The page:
You are a little late.
By JAMES R. HAGERTY
The U.S. government is preparing to decide whether to tack additional duties on wood flooring imported from China—yet another trade dispute between the countries.
But this battle has a domestic component, too, pitting American flooring distributors against one another, as manufacturer-owned companies seeking the duties face off with independent firms.
Bloomberg News Duties on Chinese flooring could push up costs for homes like this one being built in Thornton, Colo., in July.
In October, eight U.S. makers of flooring filed a petition with the Commerce Department seeking duties on Chinese-made "multilayered" wood flooring, made from veneers. The U.S. market for such goods totaled about $736 million in 2009, based on the wholesale value of imports and shipments from U.S. producers.
These U.S. firms allege the Chinese flooring is subsidized by Beijing and dumped on the market at less than fair value. Dumping generally is defined as pricing exports below what is charged in the home market.
In December, the U.S. International Trade Commission found a "reasonable indication" that the American firms were being hurt by Chinese flooring that is subsidized or sold at less than fair value.
The U.S. Commerce Department is due to make preliminary decisions this month and in May on whether to put higher duties on the Chinese products—already subject to tariffs averaging 8%—and, if so, how much to increase them. Final decisions are likely in October or November, trade lawyers say.
The U.S. firms seeking the duties include Shaw Industries, a maker of carpet and other flooring based in Dalton, Ga., and owned by Berkshire Hathaway
Inc., the investment company headed by Warren Buffett
. A Shaw spokesman said the company aims to redress trade practices "where the company is unfairly disadvantaged."
Six of the eight U.S. manufacturers seeking the duties in recent years also have imported Chinese flooring and distributed it along with their domestically made products. They imported some from China because their customers, including flooring retailers and home builders, were "requiring lower-priced flooring," said Jeffrey Levin, a lawyer representing the U.S. makers.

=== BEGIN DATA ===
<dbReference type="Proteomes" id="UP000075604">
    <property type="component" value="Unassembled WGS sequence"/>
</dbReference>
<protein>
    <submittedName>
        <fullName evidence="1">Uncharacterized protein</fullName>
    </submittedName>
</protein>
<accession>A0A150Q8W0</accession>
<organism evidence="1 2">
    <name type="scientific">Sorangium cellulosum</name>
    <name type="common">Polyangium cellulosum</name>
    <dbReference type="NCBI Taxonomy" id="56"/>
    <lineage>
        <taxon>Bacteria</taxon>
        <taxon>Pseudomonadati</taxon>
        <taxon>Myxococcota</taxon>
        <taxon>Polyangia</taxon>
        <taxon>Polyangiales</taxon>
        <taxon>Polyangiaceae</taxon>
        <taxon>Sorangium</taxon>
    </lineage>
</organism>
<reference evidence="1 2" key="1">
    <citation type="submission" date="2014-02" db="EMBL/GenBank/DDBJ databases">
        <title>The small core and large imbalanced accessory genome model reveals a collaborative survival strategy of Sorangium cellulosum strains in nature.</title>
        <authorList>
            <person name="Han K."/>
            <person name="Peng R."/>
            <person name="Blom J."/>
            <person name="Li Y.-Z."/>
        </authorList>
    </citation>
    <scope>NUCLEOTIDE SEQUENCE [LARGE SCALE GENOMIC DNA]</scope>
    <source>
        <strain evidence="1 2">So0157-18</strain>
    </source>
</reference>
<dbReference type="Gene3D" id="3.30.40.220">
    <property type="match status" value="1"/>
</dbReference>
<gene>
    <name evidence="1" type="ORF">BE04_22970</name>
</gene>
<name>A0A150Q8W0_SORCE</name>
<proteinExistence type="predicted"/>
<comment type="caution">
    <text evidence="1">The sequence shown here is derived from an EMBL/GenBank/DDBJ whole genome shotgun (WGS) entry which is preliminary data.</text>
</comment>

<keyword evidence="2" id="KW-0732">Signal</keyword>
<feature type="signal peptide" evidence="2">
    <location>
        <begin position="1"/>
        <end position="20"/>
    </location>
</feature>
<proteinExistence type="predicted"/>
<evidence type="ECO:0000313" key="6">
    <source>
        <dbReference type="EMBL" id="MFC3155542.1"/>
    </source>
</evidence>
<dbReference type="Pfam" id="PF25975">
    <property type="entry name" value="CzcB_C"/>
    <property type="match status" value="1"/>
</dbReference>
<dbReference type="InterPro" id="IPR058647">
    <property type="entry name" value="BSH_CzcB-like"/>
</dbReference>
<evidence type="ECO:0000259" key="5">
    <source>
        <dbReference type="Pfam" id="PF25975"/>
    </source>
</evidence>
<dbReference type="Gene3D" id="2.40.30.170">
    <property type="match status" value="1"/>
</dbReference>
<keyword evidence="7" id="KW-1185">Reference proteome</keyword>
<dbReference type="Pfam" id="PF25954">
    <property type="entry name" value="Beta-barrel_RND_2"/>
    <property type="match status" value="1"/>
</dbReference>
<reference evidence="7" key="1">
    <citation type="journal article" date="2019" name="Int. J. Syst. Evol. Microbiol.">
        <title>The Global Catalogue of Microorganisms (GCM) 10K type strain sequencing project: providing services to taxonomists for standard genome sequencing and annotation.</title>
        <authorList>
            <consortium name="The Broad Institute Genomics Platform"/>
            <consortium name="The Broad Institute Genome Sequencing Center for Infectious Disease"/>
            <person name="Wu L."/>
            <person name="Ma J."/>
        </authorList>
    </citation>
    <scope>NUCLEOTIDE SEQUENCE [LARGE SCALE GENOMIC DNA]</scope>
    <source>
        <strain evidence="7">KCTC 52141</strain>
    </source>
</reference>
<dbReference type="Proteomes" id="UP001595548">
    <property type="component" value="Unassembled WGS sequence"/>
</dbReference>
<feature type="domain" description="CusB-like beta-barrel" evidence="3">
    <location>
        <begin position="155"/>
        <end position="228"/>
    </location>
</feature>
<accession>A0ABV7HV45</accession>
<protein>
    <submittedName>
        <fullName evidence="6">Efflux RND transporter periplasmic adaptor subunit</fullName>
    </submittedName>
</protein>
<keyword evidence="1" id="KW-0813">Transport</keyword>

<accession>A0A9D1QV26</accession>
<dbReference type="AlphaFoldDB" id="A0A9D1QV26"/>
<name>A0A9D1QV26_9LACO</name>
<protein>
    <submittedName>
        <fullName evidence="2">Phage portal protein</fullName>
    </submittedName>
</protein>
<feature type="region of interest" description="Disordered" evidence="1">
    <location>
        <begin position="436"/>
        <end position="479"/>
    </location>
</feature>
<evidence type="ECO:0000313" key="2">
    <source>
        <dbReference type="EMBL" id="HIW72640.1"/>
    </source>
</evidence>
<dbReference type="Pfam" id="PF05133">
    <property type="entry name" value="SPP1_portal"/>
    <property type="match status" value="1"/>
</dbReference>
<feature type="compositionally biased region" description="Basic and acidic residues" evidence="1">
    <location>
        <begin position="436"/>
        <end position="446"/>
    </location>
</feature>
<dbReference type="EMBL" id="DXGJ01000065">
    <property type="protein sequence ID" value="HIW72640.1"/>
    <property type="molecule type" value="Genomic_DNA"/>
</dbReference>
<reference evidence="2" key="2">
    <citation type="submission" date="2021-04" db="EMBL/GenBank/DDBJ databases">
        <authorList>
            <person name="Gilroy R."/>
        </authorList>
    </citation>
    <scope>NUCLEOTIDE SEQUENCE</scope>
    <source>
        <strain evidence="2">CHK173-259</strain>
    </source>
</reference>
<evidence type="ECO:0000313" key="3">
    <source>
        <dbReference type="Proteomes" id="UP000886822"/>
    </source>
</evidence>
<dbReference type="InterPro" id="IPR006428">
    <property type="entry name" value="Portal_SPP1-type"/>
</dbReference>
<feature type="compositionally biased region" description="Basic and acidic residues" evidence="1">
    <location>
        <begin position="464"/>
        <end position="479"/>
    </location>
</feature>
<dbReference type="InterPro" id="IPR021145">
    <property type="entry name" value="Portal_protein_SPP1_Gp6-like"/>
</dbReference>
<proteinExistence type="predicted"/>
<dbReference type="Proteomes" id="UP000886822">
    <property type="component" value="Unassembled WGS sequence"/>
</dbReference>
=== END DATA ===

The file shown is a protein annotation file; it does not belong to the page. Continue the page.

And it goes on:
Other importers of Chinese flooring and some of the Chinese manufacturers have hired lawyers to fight the proposed duties.
Among them is Swiff-Train Co., a Corpus Christi, Texas, importer and wholesaler of flooring. Jonathan Train, a vice president at Swiff-Train, said flooring prices in the U.S. would rise initially if the duties are imposed. Eventually, though, he said production would shift to other countries that aren't subject to the duties, such as Indonesia and Malaysia, and U.S. manufacturers wouldn't end up with a bigger slice of their home market.
Mr. Train said the real fight is between independent U.S.-based flooring distributors such as Swiff-Train and bigger companies such as Shaw that are both manufacturers and distributors. Swiff-Train will have a harder time offering a full range of flooring if duties block imports from China, he said.
"This is not the U.S. versus China," he said. "It's U.S. companies against other U.S. companies."
Mr. Levin, the lawyer for the manufacturers, denied they are seeking to hurt independent distributors.
Also opposing the duties is Lumber Liquidators
Inc., a U.S. chain of flooring stores. The company said at a trade-commission hearing in November that certain types of Chinese flooring are among its most popular products and that U.S. manufacturers had failed to "adapt to the changing market trends."
Importers would be in a tough spot if duties were imposed, said William Perry, a lawyer representing some of them. That's because such levies can be adjusted by the federal government annually, and new duty rates are applied retroactively. As a result, importers don't know how much they would have to pay when they agree to bring in Chinese products.
On average, the trade commission found, Chinese import prices in 2009 were 28% below those on similar domestic flooring. Chinese imports accounted for 47% of the U.S. market for this type of flooring in the first nine months of 2010, up from 32% in 2007 as a whole.
China has become a frequent target for U.S. trade penalties amid charges of government subsidies or unfairly low pricing. Of 298 U.S. duties in force targeting dumping or subsidies, the Commerce Department said, 36% are on Chinese goods, ranging from steel and bedroom furniture to seafood and chemicals.